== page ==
I’ve always been fairly confident that if accosted, unless there was a gun or knife involved, I could hold my ground. My plan of action was to jam an elbow or knee where necessary to take the guy to the ground, then run and scream like crazy. Everything sounds like it will work when listening to plans in your mind.
Late in the summer just after our first anniversary, Jim and I moved into a duplex not far from the university campus where he was in the middle of two a day football practices. The tiny space had wasn’t air conditioned, so all the windows were propped open with box fans set on high. I think the fans just stirred the heat.
Early one morning after Jim left, I heard someone calling his dog through my open bedroom window, but ignored it and went back to sleep. The next morning right after Jim left, I heard the guy calling his dog again, “Blondie, Blondie. Come on over and see me.”
I sat straight up in bed when I realized this guy wasn’t calling his dog. I jumped up, closed and locked all the doors and windows, grabbed my 15 pound Dachshund for protection and sat down in the hall like I was in a tornado drill. At that time no one but Dick Tracey had a cell phone and Jim wouldn’t be home until noon. It was 7am.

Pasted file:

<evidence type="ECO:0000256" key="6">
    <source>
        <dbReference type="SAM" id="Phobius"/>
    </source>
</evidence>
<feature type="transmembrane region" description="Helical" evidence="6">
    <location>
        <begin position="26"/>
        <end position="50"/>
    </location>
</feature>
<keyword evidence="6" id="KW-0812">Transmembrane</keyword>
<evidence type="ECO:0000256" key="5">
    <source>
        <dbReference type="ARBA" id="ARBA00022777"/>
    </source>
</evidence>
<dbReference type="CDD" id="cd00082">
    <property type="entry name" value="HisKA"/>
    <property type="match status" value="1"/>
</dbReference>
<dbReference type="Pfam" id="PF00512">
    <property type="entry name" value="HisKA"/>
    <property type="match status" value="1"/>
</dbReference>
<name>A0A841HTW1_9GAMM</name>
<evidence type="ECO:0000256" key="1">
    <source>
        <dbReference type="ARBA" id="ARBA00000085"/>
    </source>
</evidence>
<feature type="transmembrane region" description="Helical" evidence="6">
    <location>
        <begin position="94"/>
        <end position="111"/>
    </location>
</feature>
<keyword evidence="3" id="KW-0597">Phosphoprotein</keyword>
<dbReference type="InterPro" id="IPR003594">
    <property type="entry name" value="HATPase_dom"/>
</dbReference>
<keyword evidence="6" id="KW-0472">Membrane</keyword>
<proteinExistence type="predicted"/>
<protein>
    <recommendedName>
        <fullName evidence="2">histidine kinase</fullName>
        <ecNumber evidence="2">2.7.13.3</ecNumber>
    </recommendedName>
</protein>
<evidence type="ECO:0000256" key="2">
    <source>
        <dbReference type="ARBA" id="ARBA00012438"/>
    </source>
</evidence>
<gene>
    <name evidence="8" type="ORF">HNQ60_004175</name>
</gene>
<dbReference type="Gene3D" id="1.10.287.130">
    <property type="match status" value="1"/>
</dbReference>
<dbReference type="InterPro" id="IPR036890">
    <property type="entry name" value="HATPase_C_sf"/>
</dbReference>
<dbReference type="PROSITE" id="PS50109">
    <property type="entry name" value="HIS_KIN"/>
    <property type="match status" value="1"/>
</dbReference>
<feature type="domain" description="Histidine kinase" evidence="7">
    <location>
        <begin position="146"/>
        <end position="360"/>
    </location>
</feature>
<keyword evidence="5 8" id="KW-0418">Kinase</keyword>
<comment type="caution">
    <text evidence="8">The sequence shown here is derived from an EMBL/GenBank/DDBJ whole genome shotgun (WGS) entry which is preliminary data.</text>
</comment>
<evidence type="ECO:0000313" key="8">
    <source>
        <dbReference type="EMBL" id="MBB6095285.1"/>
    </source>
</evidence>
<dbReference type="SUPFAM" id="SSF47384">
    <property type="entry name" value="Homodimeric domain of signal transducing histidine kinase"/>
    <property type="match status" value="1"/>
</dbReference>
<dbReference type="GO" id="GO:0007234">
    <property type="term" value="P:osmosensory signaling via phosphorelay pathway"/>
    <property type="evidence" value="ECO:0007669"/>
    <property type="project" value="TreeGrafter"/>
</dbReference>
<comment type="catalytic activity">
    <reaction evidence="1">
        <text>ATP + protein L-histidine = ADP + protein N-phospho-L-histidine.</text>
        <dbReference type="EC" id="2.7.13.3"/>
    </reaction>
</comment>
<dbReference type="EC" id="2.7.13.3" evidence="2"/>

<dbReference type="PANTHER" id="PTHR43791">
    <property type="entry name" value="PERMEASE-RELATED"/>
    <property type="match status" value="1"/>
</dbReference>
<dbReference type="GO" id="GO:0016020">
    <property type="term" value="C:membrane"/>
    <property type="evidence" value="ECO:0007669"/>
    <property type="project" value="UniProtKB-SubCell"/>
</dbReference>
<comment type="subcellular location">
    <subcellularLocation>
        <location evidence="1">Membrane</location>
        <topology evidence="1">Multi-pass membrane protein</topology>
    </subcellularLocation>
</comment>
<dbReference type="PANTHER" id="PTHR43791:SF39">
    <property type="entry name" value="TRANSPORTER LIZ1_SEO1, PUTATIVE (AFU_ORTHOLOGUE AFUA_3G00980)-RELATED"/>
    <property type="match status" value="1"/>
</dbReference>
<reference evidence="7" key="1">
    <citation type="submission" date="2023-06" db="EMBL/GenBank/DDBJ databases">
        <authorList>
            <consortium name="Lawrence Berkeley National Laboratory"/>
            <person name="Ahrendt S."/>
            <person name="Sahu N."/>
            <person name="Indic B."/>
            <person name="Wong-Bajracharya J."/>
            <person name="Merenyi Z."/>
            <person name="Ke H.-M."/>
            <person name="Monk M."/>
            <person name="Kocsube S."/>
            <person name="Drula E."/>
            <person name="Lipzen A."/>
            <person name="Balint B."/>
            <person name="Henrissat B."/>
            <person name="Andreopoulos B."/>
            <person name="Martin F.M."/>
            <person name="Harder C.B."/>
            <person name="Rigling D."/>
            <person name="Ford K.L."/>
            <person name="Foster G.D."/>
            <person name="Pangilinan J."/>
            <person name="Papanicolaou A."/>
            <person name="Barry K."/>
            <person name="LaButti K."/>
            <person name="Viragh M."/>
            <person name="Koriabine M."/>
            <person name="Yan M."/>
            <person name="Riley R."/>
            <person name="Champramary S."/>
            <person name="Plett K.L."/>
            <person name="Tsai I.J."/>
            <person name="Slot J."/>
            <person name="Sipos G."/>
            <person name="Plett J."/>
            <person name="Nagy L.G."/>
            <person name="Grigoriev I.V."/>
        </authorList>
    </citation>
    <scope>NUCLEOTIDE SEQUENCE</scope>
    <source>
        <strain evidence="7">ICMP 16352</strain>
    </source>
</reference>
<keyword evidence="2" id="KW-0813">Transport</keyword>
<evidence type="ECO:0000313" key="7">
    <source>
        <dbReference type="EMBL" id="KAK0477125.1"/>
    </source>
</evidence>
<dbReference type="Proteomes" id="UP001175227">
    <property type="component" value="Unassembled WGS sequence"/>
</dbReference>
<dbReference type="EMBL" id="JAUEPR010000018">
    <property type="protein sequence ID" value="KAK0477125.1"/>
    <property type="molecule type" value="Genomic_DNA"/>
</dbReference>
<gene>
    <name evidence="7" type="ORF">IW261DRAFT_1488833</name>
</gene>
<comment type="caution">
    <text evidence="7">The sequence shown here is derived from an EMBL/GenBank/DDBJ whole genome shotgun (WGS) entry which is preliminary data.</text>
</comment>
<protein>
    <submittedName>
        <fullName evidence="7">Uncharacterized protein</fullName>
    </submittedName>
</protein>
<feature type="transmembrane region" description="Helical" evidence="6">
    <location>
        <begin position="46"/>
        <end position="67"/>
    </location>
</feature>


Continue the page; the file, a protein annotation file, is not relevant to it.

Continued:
All my imagined courage evaporated when I was actually faced with a situation. After an hour in the hall drenched in sweat I suddenly realized my plan of action only worked in my head and I got mad; mad at myself for being such a baby and mad at a person I had never seen for harassing me. The next day the almost perpetrator was evicted. As it turned out he was known in the neighborhood and was harmless, but in my mind he was a potential ax murderer.
Bravery is tested only when you come face to face with your fears. Each of us is courageous, just in different areas of our lives.
Erma Bombeck once said, “All of us have moments in our lives that test our courage. Taking children into a house with white carpet is one of them.” I don’t know if that’s a test of courage or a lack of sane judgement.